A Work Day Trip to Fort McMurray, Should You Fly or Drive?

Last week during our biweekly Friday afternoon project meeting the sales guy says over the speaker phone, “well I will be up there next week on Wednesday the 28th for a walk through for this RFB (request for bid). Perhaps we can meet up to discuss this projects progress and go over a few other items, are you available?” And the client’s response was, “I am available that day, all day. Will Aaron be joining you?”

Without really having a choice in the matter, I replied with a grimace and scowl on my face, in a very pleasant tone, “of course, I’ll be there.” This unplanned for trip, would now set me back another 1 1/2 days to try catching-up on work, after returning from holiday.

Fast forward through the weekend and I am sitting in the Monday morning engineers meeting, as my mind began to wander and wonder about the cost of flying versus the cost of driving? And if the director would approve a short-notice flight to Ft Mac?

  • Flying: airline tickets, wait times, food/beverage, taxi cabs
  • Driving: windshield time, no waiting, pit-stops, hotel room, food/beverage

While periodically listening to the conversation in the room, I put together a rough estimate of costs for flying versus driving, per person. 

  1. Flying:
    1. A round-trip ticket ($625)
    2. Estimated food costs ($15 breakfast/$20 lunch/$35 dinner)
    3. Taxi cabs ($12.50 x2)
      1. equals $715.00
  2. Driving: 
    1. 5-hours driving ($500)
    2. Estimated food costs ($15 snacks/$35 dinner)
    3. Hotel room ($250)
    4. Estimated food costs ($25 lunch/$35 dinner/$15 snacks)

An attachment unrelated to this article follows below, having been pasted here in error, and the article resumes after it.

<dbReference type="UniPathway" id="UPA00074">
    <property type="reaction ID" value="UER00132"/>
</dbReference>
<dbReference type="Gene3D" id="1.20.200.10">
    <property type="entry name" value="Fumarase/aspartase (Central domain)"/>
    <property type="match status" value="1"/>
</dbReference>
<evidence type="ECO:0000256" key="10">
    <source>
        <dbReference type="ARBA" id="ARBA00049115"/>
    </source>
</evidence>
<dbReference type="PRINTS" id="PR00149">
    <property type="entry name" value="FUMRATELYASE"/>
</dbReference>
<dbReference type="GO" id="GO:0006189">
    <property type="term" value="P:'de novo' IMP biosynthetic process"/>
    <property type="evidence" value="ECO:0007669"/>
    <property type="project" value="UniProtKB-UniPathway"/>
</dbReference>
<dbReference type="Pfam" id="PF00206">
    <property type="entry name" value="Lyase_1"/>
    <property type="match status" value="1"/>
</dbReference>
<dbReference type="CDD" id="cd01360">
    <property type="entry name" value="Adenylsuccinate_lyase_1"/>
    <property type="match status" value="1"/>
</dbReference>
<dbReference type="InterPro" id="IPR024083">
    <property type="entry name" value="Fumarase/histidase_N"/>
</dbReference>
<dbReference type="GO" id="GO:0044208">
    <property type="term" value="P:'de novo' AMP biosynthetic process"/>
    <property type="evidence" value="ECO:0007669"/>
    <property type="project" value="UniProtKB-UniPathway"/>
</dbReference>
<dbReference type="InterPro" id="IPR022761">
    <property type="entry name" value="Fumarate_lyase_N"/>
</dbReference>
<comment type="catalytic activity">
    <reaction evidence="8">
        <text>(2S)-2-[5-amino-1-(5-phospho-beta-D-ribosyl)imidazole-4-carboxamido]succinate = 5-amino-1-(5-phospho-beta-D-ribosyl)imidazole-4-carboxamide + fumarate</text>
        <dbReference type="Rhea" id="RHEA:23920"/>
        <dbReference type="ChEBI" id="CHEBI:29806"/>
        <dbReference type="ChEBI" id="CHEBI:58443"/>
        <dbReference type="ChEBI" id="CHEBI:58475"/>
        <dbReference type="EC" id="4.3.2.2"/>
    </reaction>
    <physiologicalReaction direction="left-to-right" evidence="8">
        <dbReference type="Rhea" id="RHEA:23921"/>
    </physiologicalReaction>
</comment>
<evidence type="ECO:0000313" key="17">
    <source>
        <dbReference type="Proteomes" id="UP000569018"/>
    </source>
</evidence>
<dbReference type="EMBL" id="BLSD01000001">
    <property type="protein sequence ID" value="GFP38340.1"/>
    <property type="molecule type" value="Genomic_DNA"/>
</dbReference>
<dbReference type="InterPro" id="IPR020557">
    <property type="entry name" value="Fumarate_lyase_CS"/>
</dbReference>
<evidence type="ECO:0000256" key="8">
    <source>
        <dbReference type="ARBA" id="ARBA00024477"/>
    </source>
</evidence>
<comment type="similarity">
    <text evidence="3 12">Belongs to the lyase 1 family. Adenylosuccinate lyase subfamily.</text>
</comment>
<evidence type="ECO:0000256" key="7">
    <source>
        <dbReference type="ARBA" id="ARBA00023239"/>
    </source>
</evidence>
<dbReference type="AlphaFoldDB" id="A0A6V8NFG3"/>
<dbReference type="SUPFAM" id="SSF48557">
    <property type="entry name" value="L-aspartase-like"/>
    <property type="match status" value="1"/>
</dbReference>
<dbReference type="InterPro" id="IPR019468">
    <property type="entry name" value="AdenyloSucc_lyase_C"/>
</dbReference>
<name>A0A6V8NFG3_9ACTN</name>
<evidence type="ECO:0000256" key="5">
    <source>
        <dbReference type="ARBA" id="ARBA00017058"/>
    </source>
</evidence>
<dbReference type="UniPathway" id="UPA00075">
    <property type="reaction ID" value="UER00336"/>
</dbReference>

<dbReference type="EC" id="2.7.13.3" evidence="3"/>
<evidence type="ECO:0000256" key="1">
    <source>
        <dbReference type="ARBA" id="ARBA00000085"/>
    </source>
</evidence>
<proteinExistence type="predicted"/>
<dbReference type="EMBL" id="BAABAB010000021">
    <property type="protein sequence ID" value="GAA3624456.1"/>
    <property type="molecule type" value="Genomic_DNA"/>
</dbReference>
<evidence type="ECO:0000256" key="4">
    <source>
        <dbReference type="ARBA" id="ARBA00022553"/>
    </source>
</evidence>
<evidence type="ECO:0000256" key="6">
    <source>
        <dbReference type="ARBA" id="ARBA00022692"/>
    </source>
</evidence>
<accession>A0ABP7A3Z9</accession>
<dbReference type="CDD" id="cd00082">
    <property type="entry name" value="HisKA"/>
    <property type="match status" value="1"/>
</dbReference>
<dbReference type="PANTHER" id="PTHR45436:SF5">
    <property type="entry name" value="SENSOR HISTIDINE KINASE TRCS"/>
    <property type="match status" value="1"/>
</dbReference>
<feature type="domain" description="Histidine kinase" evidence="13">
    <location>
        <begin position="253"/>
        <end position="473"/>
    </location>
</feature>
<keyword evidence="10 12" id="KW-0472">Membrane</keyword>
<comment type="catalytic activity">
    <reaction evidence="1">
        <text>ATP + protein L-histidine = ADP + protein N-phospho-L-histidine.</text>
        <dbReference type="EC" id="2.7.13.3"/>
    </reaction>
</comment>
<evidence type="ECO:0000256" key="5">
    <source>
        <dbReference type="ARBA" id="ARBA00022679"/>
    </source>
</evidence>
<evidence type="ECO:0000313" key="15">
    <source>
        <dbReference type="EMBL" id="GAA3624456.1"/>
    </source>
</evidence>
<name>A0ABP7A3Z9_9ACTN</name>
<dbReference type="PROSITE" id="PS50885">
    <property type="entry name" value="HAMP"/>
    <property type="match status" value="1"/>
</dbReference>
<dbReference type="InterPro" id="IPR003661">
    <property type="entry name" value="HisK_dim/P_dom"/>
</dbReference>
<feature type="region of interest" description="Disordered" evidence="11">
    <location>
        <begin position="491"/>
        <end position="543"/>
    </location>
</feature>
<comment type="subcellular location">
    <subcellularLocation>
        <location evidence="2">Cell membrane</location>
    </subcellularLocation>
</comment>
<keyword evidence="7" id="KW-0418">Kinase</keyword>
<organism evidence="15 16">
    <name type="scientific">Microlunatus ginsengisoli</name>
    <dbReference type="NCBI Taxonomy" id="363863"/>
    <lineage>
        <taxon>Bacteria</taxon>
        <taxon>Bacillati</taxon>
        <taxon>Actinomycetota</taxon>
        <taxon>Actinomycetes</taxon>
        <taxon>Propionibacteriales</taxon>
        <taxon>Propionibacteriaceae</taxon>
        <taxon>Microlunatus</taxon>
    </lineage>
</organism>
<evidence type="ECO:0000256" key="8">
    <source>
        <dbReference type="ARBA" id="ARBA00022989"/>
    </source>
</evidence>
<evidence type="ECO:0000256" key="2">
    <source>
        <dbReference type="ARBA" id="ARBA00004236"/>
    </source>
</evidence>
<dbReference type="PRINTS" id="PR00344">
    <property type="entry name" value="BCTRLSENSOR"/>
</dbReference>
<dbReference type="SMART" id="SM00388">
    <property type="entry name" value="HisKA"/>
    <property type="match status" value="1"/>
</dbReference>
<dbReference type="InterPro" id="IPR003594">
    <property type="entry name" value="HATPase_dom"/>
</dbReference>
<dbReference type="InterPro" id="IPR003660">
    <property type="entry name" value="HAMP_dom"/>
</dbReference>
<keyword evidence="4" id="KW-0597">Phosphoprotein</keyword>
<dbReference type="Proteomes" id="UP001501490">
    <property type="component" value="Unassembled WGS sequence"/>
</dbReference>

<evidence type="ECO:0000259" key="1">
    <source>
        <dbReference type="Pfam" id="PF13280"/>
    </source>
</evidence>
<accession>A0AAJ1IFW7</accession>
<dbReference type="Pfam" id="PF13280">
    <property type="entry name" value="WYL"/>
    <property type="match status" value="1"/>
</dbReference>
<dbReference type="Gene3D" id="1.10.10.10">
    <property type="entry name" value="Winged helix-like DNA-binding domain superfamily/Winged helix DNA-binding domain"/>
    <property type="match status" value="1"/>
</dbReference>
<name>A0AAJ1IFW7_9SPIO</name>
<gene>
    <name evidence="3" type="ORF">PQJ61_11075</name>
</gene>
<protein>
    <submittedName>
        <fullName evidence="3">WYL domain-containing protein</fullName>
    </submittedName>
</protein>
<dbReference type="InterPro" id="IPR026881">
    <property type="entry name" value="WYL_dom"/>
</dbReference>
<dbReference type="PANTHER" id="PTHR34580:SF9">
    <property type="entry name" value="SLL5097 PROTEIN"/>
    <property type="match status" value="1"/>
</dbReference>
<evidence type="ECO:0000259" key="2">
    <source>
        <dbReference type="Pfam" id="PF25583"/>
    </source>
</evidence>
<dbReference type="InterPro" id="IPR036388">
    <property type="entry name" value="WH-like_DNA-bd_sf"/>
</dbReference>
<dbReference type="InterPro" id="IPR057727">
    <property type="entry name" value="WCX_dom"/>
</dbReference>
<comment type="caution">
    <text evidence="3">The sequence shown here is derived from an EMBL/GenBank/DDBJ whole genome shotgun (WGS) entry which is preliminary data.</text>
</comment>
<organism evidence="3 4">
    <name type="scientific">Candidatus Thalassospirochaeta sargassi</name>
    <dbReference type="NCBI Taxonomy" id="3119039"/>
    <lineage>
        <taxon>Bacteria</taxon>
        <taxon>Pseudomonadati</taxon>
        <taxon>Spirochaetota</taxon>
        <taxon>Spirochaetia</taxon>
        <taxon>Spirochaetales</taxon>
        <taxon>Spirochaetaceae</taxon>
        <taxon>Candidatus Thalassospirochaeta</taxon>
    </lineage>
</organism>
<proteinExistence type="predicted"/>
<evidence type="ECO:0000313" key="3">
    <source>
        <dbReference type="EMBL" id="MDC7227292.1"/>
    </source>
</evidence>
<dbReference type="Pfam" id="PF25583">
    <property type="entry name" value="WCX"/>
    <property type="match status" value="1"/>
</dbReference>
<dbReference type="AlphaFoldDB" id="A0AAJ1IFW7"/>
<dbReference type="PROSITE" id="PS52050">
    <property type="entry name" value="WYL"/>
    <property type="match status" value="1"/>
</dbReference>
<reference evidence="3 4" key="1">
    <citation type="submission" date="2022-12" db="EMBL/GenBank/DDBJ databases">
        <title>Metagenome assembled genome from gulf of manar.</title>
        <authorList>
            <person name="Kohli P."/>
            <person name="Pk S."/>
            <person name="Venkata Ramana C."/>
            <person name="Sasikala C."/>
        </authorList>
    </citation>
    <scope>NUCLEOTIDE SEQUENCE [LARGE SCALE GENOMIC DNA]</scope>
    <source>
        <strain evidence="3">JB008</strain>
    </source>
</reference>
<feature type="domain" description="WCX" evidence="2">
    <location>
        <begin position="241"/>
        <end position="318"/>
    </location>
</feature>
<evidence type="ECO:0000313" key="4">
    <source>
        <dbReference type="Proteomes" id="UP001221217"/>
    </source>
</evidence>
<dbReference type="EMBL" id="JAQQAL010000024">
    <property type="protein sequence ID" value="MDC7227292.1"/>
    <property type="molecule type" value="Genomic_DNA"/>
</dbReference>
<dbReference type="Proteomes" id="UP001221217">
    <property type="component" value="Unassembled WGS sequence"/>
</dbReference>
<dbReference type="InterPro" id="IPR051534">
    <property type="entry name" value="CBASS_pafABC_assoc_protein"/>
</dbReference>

5. 5-hours driving ($500)
      1. equals $1375.00

As I sat listening to the conversation change topics, all I was interested in, was talking to the boss about agreeing that taking an airplane is the more cost efficient and effective choice. And I thought, “I wonder what Victor’s choice would be?” The meeting finally ended and I went to locate Victor.

“Hey Victor how would you like to get to Ft Mac?” I found myself asking as I silently prayed his answer would be Lets Fly! Instead he fumbled through a list of his own Pros and Cons, then ranted on about the costs of two airplane tickets versus two hotel rooms. His rationale lead him to believe driving would the more cost effective way. At the time, I didn’t expect him to opt for driving over flying.

Well, what do you think? What is your preference?,” he asked.

Confused by the question and profound wisdom a sales guy who probably drives more than flies, I said, “I am good with either. I think flying would be the better option. And I am not opposed to driving, as I like road trips.” His response being, “Let’s check with Wayne and Craig. See what they think is best? And make a decision then.” 

Catching Wayne in the hallway, I started in on the fly versus drive conversation as he said, “sorry I cannot talk now, late for a meeting with Craig.” And my reply, “that is okay. I need his opinion on this topic too.” I laid out before the two, the options of driving versus flying. Wayne liked the idea of driving because he lives an hour north of the city. And the drive to the airport, plus waiting, plus his own anxiety, equalled drive to him. Craig who lives in the City and has a shorter commute to the airport, said “Fly.” And I explained the cost of flying to them both. “Whichever you choose is good with us,” came back the feedback.

Then I located Victor. “They are good with either choice. Its really a split decision. Wayne says drive, these are his reasons. Craig says fly, these are his reasons. Which would you like? Like I said, I am good either way.” 

And that’s how we ended up driving.